Use this URL to cite or link to this record in EThOS: https://ethos.bl.uk/OrderDetails.do?uin=uk.bl.ethos.821768
Title: Vibrating vaginal balls to improve pelvic floor muscle performance in women after childbirth : a randomised controlled feasibility trial
Author: Oblasser, Claudia
ISNI:       0000 0005 0285 6635
Awarding Body: City, University of London
Current Institution: City, University of London
Date of Award: 2018
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Abstract:
Background Vibrating vaginal balls are available in Austria and other countries to enhance women’s pelvic floor muscles following childbirth. There is currently little research evidence to assess their relative effectiveness in comparison to current standard care, which involves pelvic floor muscle exercises. Aim To assess practical issues and feasibility for optimal design of a future randomised controlled trial (RCT) which shall determine the efficacy of vibrating vaginal balls to improve pelvic floor muscle performance in postpartum women; to monitor potential harms of the experimental intervention and explore women’s perspectives on and experiences with the interventions and the trial. Design Single (assessor) blind, randomised controlled feasibility RCT with two parallel groups. Methods Women after vaginal birth in Vienna were randomised into one of two intervention groups to use either a vibrating vaginal ball or the comparator pelvic floor muscle exercises for 12 weeks. Primary outcomes were feasibility criteria and necessary resources, secondary outcomes preliminary effect/harm and women’s views and experiences. Data were analysed by statistics and content analysis, for effect by modified intention-to-treat and per protocol with Welch’s t-test, for harms descriptively per protocol. Results 134 women were screened, 56 randomised (35/18 into experimental/comparison group), 134 and 53-56 respectively analysed for feasibility objectives. The recruitment rate was 48.3%, 95% CI [39.2, 57.4], the adherence rate at best 62.9%, 95% CI [46.9, 78.9]. Change score difference for participant reported pelvic floor muscle strength was -5.1%, 95% CI [-18.0, 7.8], for maximum perineometric squeeze strength pressure 4.6 cm H2O, 95% CI [-0.3, 9.4]. For vaginal balls, the risk for potential harm in the form of vulvovaginal symptoms was 13.5%, 95% CI [4.5, 28.8], for local discomfort 33.3%, 95% CI [17.9, 48.7]. Participants’ opinion on the trial was encouraging. Conclusion A full RCT seems feasible with modifications. Public and patient involvement needs to clarify women’s opinion on such a trial in the light of the feasibility findings.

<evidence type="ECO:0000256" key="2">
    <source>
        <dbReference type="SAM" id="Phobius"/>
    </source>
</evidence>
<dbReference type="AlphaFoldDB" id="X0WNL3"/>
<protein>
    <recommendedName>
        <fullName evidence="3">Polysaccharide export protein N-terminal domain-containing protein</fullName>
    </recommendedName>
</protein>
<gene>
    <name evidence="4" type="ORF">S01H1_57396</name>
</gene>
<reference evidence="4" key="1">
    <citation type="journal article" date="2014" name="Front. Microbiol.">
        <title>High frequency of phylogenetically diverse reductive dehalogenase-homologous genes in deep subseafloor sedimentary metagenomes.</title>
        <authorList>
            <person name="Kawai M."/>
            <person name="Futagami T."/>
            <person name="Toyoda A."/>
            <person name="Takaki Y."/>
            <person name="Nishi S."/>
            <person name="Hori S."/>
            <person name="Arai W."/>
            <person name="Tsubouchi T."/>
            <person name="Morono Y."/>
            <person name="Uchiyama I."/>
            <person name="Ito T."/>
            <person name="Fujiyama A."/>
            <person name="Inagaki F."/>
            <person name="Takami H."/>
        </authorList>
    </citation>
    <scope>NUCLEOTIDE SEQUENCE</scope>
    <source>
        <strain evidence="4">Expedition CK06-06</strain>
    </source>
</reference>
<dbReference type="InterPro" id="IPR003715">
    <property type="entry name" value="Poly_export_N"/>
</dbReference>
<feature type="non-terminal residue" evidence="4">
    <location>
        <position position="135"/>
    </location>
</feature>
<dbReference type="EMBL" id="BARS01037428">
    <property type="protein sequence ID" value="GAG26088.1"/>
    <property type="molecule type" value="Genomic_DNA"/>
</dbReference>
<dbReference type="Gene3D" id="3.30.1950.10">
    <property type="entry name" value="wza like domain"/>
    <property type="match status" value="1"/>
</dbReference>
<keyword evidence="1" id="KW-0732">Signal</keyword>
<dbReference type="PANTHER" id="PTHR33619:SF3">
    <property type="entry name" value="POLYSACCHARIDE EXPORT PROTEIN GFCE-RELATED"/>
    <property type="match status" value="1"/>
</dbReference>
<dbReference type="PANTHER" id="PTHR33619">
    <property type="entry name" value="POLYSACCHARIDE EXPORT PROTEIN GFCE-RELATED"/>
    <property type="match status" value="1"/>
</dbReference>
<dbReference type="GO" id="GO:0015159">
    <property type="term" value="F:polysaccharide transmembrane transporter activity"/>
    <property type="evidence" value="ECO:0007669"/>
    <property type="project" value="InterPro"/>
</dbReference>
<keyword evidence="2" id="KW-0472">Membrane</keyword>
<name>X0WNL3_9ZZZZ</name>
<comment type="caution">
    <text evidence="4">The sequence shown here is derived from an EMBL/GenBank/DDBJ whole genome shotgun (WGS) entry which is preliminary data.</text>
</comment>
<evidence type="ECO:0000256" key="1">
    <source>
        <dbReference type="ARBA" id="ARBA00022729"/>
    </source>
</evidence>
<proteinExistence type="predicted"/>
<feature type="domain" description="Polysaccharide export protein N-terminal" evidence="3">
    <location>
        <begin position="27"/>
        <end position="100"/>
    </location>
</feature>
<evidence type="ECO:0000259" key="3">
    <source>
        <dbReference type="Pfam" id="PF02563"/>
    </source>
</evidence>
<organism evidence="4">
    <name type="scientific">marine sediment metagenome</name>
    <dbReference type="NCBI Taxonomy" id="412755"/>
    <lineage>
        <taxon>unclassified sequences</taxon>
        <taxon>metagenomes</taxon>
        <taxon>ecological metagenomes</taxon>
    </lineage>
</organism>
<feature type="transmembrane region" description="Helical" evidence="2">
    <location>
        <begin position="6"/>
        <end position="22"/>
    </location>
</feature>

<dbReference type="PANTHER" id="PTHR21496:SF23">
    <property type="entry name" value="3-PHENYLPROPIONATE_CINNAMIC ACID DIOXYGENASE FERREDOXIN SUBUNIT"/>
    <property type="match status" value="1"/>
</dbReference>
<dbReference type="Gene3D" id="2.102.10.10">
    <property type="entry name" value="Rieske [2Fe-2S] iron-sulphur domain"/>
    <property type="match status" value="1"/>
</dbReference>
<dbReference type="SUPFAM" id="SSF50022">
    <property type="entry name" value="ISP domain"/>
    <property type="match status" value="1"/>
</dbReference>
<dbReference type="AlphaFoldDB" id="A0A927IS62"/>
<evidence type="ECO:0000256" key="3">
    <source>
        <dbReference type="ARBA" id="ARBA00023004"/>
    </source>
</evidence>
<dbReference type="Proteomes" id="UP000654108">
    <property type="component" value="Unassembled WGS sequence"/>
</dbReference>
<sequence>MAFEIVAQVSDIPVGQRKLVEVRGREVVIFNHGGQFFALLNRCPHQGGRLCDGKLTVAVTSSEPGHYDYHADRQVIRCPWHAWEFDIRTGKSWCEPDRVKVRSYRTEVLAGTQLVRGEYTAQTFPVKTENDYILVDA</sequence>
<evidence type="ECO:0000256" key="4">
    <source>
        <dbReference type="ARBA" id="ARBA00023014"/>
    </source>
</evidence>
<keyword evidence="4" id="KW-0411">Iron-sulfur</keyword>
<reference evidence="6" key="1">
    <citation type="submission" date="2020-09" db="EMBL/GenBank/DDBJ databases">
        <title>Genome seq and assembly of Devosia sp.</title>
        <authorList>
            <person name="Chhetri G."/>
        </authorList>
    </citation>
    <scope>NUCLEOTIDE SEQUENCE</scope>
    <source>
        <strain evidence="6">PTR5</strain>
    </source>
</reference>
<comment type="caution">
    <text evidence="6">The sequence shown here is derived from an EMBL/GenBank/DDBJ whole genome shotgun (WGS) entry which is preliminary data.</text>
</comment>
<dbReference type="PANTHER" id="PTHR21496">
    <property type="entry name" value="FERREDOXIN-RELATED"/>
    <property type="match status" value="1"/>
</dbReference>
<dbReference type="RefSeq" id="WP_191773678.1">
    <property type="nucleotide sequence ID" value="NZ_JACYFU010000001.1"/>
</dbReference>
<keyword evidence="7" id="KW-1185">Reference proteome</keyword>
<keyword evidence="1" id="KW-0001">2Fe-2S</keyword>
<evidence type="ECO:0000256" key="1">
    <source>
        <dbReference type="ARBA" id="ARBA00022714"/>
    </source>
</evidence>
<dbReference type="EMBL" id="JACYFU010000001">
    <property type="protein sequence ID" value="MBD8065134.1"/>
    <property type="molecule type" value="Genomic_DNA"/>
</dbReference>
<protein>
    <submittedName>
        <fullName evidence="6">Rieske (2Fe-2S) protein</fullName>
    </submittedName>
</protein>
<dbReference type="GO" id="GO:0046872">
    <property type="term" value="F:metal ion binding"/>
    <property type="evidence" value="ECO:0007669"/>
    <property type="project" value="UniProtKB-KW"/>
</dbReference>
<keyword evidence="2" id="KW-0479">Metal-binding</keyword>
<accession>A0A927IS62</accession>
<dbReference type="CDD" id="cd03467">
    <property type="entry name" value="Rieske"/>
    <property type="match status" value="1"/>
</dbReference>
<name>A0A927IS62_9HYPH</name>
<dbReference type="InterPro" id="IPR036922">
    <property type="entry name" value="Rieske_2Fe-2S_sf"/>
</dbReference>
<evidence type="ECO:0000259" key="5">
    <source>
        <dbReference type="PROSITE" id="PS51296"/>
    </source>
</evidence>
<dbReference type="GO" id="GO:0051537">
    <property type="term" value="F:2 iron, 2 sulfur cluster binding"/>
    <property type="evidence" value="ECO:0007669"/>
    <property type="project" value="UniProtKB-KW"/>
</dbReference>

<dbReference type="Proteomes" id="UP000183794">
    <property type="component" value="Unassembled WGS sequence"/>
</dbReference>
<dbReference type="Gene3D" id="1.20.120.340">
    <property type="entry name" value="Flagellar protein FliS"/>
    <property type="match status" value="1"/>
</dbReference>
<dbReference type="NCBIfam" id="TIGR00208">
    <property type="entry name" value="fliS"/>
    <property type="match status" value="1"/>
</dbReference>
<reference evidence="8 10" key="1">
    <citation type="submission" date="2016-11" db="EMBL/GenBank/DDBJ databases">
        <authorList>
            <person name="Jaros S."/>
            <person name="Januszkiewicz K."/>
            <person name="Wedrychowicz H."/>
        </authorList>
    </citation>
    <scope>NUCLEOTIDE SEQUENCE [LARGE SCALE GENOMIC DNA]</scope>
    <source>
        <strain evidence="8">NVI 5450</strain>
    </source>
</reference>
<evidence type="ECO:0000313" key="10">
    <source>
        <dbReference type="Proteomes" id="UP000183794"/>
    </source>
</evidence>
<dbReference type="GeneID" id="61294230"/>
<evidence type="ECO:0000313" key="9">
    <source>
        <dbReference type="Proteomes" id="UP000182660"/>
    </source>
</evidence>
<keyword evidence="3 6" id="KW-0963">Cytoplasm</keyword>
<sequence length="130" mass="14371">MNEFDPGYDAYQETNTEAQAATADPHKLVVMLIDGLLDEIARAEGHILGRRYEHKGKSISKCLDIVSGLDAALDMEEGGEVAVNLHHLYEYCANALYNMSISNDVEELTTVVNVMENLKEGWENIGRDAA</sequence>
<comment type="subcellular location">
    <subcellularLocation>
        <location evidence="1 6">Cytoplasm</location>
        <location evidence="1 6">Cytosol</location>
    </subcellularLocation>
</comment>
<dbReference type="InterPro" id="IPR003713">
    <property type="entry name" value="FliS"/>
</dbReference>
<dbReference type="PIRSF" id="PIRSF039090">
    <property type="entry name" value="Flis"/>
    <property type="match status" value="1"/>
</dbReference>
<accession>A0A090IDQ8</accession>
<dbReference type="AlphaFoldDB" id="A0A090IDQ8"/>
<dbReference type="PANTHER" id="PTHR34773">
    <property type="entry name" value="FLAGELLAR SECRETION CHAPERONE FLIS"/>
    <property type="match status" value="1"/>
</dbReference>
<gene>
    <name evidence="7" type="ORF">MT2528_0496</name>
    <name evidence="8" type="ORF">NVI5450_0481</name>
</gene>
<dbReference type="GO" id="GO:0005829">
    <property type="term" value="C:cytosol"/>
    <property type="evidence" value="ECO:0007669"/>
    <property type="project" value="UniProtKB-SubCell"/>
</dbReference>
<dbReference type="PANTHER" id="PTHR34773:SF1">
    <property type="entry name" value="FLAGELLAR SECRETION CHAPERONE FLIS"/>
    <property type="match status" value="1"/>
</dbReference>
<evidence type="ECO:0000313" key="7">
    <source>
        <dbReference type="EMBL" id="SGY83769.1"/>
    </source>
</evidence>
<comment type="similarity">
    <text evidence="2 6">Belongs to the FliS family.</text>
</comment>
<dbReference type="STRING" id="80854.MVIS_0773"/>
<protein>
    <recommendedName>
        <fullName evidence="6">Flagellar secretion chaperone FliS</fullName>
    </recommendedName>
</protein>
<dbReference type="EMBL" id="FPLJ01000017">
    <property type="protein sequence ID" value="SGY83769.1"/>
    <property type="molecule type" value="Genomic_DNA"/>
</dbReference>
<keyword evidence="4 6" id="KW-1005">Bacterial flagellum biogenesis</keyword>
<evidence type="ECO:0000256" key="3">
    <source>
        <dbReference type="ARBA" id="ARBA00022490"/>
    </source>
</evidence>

Supervisor: Not available Sponsor: Not available
Qualification Name: Thesis (Ph.D.) Qualification Level: Doctoral
EThOS ID: uk.bl.ethos.821768  DOI: Not available
Keywords: QM Human anatomy
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